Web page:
Jon Hopkins’ new installation will “induce trips behind listeners’ eyelids”

Jon Hopkins has soundtracked and helped create an installation which can induce hallucinations.

READ MORE: Jon Hopkins – ‘Singularity’ review

By combining flickering lights and electronic music, Hopkins, with the help of neuroscientists, philosophers and trance music producers, has formed an out of this world experience for users called ‘Dreamachine’.

The new project uses ambient music from Hopkins as a soundtrack to the experience, which researchers called “stroboscopically induced visual hallucinations.”

It sees visitors enter a room, lie-down and close their eyes before the experience begins.

“The important thing about these practices is the loss of ego and the beginning of shared experience,” Hopkins told The Guardian. “These are alternatives to our problem-solving, scientific consciousness of reality.”

The project will tour the UK this spring and more information can be found here.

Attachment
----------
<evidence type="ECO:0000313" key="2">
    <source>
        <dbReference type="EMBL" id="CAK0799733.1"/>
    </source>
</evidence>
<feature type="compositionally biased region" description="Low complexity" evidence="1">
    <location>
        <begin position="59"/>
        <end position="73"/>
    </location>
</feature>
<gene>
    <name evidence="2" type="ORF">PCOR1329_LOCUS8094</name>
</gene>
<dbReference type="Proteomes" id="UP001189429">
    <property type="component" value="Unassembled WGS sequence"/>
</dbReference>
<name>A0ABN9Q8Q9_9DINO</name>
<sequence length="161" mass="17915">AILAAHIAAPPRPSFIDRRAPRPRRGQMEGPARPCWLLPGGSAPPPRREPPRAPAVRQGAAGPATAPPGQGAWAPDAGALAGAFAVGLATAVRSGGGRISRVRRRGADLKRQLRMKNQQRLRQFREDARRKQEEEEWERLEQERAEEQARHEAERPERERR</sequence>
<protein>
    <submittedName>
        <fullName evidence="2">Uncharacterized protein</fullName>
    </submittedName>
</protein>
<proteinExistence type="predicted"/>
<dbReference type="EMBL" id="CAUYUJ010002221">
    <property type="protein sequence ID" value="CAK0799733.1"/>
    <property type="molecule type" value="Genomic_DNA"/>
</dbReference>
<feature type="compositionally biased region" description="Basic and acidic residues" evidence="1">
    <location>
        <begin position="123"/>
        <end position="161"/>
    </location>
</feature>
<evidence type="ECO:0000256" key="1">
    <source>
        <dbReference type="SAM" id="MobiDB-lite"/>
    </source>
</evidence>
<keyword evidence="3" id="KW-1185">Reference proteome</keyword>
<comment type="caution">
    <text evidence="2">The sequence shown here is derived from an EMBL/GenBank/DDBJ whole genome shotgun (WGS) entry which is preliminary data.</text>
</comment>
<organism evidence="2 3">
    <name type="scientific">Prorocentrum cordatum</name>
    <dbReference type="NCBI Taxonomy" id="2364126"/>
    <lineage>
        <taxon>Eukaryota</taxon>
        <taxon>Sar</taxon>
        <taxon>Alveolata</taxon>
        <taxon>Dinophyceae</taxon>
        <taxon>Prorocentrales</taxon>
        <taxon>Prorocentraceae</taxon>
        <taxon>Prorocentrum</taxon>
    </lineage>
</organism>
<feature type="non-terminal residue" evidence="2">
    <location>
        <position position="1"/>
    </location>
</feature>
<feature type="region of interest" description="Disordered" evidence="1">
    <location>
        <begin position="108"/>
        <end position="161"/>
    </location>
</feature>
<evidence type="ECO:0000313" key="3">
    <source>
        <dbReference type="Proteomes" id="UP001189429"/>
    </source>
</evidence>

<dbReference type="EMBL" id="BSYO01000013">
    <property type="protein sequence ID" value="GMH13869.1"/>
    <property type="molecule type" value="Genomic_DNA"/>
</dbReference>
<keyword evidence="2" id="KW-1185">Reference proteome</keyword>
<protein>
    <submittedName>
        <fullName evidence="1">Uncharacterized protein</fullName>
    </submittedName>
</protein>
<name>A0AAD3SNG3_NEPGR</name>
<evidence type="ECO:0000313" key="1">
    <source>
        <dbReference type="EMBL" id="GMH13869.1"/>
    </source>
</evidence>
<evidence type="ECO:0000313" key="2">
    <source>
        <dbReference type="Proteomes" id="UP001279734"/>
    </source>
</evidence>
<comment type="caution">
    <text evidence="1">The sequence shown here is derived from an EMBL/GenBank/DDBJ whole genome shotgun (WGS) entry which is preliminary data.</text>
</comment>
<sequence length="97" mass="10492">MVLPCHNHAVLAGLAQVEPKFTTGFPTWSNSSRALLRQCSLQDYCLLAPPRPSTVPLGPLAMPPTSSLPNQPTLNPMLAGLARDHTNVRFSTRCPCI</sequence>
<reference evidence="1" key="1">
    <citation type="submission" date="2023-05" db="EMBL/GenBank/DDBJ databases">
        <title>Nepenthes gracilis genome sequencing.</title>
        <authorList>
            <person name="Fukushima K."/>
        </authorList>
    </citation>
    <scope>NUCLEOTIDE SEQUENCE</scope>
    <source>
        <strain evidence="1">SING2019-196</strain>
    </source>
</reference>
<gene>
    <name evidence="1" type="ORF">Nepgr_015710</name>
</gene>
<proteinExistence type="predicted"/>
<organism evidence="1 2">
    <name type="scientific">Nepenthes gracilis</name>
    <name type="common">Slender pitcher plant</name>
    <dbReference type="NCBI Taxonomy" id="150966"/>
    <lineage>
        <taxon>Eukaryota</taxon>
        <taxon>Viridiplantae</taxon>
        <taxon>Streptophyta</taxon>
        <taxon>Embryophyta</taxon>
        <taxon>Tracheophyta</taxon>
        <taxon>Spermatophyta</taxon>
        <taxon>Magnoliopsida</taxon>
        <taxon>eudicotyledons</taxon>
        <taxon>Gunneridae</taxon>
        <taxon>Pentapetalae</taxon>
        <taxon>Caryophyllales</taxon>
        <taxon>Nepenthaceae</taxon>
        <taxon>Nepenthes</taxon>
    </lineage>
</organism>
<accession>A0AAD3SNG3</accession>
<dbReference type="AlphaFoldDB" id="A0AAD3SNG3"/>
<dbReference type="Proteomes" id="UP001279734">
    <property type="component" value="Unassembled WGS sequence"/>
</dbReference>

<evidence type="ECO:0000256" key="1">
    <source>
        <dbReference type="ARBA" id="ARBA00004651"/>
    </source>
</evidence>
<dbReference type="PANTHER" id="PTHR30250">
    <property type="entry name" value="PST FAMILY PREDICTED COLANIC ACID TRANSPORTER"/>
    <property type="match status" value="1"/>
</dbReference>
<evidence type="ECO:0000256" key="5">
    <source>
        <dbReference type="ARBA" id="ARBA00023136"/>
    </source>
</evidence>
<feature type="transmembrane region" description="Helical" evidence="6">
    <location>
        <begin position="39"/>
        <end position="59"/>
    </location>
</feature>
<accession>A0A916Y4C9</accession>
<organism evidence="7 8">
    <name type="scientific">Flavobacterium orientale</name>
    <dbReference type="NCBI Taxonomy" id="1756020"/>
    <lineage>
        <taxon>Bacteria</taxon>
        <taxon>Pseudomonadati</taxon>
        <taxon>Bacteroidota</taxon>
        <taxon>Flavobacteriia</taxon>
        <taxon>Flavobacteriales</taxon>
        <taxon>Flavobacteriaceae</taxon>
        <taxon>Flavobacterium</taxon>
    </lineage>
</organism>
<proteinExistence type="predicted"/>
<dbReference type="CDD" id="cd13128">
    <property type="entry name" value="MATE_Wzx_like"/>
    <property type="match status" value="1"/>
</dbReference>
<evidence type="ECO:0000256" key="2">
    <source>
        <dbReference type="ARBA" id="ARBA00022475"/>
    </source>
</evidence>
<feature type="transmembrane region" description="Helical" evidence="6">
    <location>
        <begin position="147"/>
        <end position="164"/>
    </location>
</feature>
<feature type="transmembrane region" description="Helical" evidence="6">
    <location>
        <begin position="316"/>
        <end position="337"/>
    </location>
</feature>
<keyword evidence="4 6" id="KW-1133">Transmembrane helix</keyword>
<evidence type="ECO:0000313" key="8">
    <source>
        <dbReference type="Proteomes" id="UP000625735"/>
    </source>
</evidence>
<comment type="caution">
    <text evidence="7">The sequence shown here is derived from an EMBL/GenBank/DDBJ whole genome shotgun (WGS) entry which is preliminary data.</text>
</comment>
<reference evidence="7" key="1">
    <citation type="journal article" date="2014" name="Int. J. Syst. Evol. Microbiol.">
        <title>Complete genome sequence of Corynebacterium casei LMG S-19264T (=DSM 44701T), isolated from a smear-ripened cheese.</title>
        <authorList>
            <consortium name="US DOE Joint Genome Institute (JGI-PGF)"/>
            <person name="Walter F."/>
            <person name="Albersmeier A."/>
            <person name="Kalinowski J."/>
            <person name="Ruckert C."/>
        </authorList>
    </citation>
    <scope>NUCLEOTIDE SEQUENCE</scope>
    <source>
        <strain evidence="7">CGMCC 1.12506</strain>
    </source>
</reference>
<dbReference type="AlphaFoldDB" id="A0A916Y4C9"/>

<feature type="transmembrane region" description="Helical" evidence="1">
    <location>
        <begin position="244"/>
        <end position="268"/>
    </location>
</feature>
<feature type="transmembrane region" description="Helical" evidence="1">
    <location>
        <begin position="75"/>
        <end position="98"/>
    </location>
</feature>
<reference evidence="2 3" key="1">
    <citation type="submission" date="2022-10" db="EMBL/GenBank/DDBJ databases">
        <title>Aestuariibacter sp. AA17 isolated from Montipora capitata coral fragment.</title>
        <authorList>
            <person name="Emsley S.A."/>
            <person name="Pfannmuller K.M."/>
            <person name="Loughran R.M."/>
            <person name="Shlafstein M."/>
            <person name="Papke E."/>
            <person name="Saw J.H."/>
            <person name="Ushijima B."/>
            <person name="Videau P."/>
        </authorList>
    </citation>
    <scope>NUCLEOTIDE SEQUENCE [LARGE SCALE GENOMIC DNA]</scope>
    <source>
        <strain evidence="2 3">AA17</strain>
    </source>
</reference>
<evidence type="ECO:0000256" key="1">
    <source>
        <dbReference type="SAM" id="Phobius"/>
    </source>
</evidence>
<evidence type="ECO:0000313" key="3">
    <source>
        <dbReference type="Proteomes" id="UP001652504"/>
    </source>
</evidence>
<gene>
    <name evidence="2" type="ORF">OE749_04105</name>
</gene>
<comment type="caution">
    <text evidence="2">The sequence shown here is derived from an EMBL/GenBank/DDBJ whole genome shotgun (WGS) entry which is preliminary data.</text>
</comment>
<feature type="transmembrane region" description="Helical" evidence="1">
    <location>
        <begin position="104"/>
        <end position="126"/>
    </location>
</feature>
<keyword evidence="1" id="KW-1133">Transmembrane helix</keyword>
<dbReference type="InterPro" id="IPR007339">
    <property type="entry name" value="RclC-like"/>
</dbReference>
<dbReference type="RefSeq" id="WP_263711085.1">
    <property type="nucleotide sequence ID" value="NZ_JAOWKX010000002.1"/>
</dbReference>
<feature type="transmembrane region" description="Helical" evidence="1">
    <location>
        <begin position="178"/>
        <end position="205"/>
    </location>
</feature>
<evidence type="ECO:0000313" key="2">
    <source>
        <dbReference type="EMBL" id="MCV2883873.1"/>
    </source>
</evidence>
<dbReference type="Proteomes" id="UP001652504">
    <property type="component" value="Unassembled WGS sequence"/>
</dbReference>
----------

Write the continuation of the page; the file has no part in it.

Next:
Earlier this month, Hopkins shared his first new music of 2022 – ‘A Gathering Of The Tribe’.

The track is described as a sonic companion piece to Hopkins’ meditative 2021 album, ‘Music For Psychedelic Therapy’, which came out in November.

Speaking about the new piece, which was originally written with the intention of scoring an animated short film featuring an excerpt from Charles Eisenstein’s book The More Beautiful World Our Hearts Know Is Possible, Hopkins said: “I haven’t done much scoring in the last few years, but occasionally something comes along that I fall in love with and feel like I just have to work on. My friend Aubrey Marcus showed me an early version of this stunning Aldous Massie animation he produced when I was in Austin last September.

“The theme, the imagery and the colours all resonated so deeply. I wrote a chord structure to follow the arc of the story, then sent it to Vylana Marcus, who sang the beautiful vocal lines that you can hear on top. Thank you to Charles Eisenstein for writing this story.”

The post Jon Hopkins’ new installation will “induce trips behind listeners’ eyelids” appeared first on NME.

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